Break the Vicious Cycle of Chronic Anger With Cognitive Therapy
Sometimes it is better to just walk away when you’re angry.
As naturopathic doctor Dan Labriola explains in The Seattle Times, anger is similar to fear on a psychological level as they both trigger “fight-or-flight” responses:
“You get a burst of heightened ability as your body goes into survival mode, including increased heart rate, blood pressure, muscle strength, alertness and immune-system function, enabling you to better defend yourself from threats such as a physical attack or an oncoming bus — events that are over quickly.”
The problem is that it isn’t always life-threatening danger that catalyzes these responses. Sometimes it’s work or politics or just having to deal with Comcast. If your body gets accustomed to entering “fight-or-flight” mode for every relatively minor conflict, you put yourself at risk of long-term health issues such as heart problems, a weakened immune system and poor judgment. The constant entering of panic mode will eventually wear you down, not to mention make you rather irritable.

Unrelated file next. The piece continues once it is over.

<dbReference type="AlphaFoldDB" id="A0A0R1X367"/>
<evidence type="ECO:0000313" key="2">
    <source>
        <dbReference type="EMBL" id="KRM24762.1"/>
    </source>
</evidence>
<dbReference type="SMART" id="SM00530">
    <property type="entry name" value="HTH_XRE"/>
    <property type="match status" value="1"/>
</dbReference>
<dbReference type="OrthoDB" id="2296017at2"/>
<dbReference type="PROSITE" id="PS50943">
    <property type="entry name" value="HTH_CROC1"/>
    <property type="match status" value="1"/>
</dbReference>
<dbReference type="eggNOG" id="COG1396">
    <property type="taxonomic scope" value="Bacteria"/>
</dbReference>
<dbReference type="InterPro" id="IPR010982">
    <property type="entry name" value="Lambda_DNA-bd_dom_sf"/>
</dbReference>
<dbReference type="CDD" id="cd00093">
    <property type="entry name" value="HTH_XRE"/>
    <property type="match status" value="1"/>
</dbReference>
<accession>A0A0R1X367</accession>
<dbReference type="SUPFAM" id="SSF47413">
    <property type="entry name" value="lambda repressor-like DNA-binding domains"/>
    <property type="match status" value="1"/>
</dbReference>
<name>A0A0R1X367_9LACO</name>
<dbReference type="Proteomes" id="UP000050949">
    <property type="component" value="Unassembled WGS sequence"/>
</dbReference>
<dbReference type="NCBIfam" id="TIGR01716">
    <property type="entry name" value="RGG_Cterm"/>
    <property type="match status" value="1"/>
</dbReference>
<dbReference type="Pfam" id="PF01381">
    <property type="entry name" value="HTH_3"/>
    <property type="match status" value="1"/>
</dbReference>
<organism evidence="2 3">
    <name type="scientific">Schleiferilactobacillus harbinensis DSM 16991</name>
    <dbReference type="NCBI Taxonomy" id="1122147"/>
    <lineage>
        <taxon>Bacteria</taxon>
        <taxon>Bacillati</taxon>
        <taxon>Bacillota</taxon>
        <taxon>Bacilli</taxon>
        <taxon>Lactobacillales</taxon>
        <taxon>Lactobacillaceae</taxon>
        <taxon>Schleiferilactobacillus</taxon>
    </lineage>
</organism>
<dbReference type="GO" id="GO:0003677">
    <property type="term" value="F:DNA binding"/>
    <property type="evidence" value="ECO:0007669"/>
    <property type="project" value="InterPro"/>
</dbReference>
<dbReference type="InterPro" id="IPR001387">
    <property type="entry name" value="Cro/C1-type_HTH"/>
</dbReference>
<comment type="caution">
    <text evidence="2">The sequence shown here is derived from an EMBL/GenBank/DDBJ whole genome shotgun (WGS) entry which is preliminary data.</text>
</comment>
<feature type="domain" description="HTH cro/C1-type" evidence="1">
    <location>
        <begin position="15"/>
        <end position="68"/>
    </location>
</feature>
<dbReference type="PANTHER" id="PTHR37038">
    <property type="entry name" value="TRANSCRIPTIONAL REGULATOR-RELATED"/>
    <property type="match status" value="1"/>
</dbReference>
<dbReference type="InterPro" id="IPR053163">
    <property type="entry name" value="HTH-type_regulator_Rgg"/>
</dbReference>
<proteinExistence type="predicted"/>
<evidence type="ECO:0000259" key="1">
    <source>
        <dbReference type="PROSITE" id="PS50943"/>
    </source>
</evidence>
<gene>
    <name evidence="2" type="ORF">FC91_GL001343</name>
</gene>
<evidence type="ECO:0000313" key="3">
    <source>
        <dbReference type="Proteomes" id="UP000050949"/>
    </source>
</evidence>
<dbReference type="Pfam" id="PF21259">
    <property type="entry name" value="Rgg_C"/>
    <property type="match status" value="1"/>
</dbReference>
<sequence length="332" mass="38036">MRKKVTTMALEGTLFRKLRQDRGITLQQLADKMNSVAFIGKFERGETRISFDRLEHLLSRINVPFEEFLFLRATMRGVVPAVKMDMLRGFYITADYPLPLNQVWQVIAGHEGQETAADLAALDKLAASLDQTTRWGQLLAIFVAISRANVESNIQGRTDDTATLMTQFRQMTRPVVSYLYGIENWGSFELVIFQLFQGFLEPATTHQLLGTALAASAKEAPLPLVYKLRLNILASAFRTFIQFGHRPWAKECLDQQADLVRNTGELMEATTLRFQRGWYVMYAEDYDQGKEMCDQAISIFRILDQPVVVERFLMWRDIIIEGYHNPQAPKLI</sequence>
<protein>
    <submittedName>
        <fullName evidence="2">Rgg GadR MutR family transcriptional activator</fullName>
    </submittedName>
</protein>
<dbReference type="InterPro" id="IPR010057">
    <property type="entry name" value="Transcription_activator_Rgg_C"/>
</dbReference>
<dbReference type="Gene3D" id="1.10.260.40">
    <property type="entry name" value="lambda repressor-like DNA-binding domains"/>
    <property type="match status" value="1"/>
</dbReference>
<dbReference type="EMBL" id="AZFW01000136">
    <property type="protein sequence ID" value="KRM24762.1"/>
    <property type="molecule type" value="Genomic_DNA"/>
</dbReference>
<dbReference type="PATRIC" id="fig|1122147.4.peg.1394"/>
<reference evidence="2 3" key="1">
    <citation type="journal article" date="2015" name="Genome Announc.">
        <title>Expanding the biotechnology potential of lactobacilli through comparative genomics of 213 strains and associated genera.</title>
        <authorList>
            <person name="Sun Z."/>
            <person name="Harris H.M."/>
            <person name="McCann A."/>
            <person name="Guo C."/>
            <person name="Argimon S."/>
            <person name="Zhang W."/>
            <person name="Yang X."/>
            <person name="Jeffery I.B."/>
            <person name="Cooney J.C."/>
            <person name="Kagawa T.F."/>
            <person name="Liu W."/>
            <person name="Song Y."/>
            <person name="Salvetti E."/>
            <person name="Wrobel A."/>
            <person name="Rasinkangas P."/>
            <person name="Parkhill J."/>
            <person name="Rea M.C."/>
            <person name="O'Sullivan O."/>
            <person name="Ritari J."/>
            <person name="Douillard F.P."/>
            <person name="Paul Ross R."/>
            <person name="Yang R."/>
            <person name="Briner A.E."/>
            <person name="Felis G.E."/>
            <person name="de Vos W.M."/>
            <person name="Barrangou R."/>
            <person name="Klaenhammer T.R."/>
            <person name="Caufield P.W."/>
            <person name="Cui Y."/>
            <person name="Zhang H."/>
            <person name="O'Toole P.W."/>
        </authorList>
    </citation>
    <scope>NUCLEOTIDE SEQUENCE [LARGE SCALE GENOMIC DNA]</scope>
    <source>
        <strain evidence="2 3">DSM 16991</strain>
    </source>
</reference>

Instead, Labriola suggests engaging in cognitive therapy to tame your compulsive rage. This involves putting minor affronts into context:
“The jerk that cut you off doesn’t deserve status in your life. If you escape without damage or injury, classify it as an annoying nonevent and walk away. When you raise yourself emotionally and spiritually to a higher standard of behavior, the jerk just looks more like a jerk.”
What makes cognitive therapy “cognitive” is the overt decision you have to make in order to fight the impulse for lashing out. Train your brain that instances of frustration need not be treated like instances of danger. It’s not difficult to do as long as you dedicate yourself to taking control of your emotions.
Labriola offers a few additional tips — the usual stuff such as good nutrition, avoiding irritants, and meditation. You can also seek the help of a doctor, as chronic anger is a health risk that needs to be monitored and treated. Ultimately, the best strategy is to wake up each morning and promise yourself that you’ll resist any urge to act out on your anger.
All you have to do then is keep that promise.
According to one of Boston.com’s latest articles that can be read here, getting angry over the small details in life can be diagnosed as Intermittent Explosive disorder. Taking action like Cognitive Therapy, and employing it when you get angry is a key element to keeping yourself, and others, safe.
David Small used his own form of cognitive therapy while creating his memoir. The art incorporates his therapy from youth.
Read more at Boston.com
Read more at The Seattle Times
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